“I am proud of being fifty-eight, and still alive and kicking, in love, more creative, balanced, and potent than I have ever been… Wrinkles here and there seem unimportant compared to the Gestalt of the whole person I have become in the past year.” ~ May Sarton, “Journal of Solitude”

Perhaps just turning fifty-eight myself in March, this is the perfect time to be reading Sarton’s story again. I too feel more vibrant, balanced, and strong than I did when I was younger. Not really physically stronger but a strength inside that I didn’t have previously.

fat biking

I’m still fearful, but am better able to face my fears and not let them stop me from doing the things that are important to me.

I actually credit bicycling with many of the positive feelings I have now. Something about being able to navigate the streets and bike paths with all the obstacles and rough, pot-holed pavement, and being able to deal with the threat of cars while maneuvering through traffic has helped me better navigate through life. It has built confidence in myself that wasn’t there before.

road bike

I’ve been surprised by the way my bicycling has improved. I’m surprised because I didn’t think there was anything to improve. What is needed to ride a bike besides some balance and turning pedals?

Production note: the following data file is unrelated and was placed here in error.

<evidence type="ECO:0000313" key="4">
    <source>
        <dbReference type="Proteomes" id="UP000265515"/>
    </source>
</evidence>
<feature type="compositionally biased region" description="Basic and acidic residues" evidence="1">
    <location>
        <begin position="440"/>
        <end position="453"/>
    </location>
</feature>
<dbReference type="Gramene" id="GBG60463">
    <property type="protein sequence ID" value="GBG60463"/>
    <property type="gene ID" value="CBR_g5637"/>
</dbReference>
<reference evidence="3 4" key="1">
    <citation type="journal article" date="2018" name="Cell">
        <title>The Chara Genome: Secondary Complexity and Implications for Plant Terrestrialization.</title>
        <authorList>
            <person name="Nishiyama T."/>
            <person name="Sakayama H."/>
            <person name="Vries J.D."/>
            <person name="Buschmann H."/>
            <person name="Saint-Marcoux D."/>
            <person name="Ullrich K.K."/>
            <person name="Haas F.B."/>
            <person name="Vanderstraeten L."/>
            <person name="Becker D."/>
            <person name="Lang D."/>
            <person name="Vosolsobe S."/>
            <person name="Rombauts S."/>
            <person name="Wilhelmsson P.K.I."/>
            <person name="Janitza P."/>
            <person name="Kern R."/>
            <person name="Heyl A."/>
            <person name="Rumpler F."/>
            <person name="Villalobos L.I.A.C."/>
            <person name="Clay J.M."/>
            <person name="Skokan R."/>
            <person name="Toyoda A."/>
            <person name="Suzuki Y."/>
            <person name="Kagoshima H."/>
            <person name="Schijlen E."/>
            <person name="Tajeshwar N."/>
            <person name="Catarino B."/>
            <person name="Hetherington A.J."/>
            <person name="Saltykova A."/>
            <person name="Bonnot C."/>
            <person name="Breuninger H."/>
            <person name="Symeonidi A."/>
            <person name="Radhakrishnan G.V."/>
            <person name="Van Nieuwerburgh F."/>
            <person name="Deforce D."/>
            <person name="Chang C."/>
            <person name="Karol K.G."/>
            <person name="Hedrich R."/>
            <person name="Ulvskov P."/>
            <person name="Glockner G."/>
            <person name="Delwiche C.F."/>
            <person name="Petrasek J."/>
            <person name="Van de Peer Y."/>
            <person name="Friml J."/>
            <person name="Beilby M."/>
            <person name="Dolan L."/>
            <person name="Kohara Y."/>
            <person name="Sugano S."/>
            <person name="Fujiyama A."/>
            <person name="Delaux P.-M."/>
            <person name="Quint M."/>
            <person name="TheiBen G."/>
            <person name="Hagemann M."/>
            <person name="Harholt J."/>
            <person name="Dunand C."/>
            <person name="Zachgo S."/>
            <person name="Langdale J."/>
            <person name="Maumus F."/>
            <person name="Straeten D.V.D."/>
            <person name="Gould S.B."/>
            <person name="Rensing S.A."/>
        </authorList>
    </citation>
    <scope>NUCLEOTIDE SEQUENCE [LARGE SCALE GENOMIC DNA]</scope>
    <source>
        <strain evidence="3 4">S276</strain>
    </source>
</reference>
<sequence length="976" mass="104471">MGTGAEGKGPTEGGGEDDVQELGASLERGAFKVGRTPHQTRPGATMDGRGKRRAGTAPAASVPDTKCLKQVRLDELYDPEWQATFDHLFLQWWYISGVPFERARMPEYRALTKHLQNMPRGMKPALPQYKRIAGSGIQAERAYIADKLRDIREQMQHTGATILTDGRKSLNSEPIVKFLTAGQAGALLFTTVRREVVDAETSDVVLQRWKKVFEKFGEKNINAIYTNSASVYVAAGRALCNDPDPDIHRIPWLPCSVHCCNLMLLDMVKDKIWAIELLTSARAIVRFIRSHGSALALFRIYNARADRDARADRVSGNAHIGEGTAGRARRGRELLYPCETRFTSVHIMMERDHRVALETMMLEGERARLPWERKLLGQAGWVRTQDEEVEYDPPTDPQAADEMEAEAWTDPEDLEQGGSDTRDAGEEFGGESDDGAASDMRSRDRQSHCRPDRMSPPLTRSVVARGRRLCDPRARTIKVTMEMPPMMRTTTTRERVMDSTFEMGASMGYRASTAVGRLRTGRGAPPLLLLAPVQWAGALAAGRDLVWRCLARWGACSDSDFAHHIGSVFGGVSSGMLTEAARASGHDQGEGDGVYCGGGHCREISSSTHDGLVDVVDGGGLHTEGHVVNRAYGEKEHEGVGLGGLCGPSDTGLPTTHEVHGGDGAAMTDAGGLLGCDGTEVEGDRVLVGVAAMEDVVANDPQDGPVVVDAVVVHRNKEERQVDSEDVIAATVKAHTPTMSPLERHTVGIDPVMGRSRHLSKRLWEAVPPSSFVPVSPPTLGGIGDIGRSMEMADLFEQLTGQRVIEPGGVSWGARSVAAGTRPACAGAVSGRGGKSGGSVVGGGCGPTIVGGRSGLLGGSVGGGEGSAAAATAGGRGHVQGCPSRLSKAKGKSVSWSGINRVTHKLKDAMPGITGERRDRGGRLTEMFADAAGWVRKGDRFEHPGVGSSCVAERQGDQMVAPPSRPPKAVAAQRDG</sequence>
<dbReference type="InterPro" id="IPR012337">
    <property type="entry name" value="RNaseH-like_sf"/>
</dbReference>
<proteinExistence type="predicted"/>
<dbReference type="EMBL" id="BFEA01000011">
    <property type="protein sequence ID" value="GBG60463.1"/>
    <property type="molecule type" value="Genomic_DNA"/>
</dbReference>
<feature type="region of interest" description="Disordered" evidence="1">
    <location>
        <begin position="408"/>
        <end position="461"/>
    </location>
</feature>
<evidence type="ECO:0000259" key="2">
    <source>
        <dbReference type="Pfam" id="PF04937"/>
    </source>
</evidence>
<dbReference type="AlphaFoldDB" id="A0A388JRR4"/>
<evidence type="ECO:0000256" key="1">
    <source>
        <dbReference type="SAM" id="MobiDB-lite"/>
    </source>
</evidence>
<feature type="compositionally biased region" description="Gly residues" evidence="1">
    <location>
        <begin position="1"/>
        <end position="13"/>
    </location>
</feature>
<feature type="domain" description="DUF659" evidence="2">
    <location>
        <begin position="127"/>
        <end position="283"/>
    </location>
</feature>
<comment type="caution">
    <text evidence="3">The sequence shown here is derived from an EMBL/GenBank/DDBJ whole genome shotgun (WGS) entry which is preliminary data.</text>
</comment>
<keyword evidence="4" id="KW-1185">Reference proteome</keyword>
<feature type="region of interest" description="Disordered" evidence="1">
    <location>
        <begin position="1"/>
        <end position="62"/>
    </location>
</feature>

A lot more, it turns out, if you are making left turns in the lane with the cars and trying to avoid people unexpectedly backing out in front of you or pulling too far out at a stoplight, right into your lane.

road bike

I was like a newby driver at first, riding my brakes out of fear of picking up too much speed and then slowing almost to a stop to turn a corner. It’s not that I’m now overly confident. I’m aware that my age means I don’t bounce back from falls the way I did thirty or more years ago. But with experience I’ve learned how fast I can make a corner, how much I can lean my bike into it. I’ve become more attuned to my surroundings, which is always a good thing, whether you are on a bike or not.

Decisions come more easily and quickly with practice. This is true for anything in life, not just bicycling. And that ability to see, think and act has leaked over into other areas of my life.

Midwest Mountaineering

And one more thing my bicycle (and my helmet) has done for me, it starts up many a conversation with interesting people on the train, at work, at stores, on trails, at traffic stop lights — all over the place! I’ve conversed with people I never would have met or talked to, all because I’m bike riding and somehow it makes talking to people come more naturally.

So when people wonder why I ride my bike when it would be easier and more comfortable and convenient to simply hop into a car, those are my reasons. The skills and confidence I’ve gained have done so much more for me than just make me a better bicyclist.

It’s had a positive effect on my life overall. I’m so glad 30 Days of Biking in April of 2014 got me headed down this road.

fat biking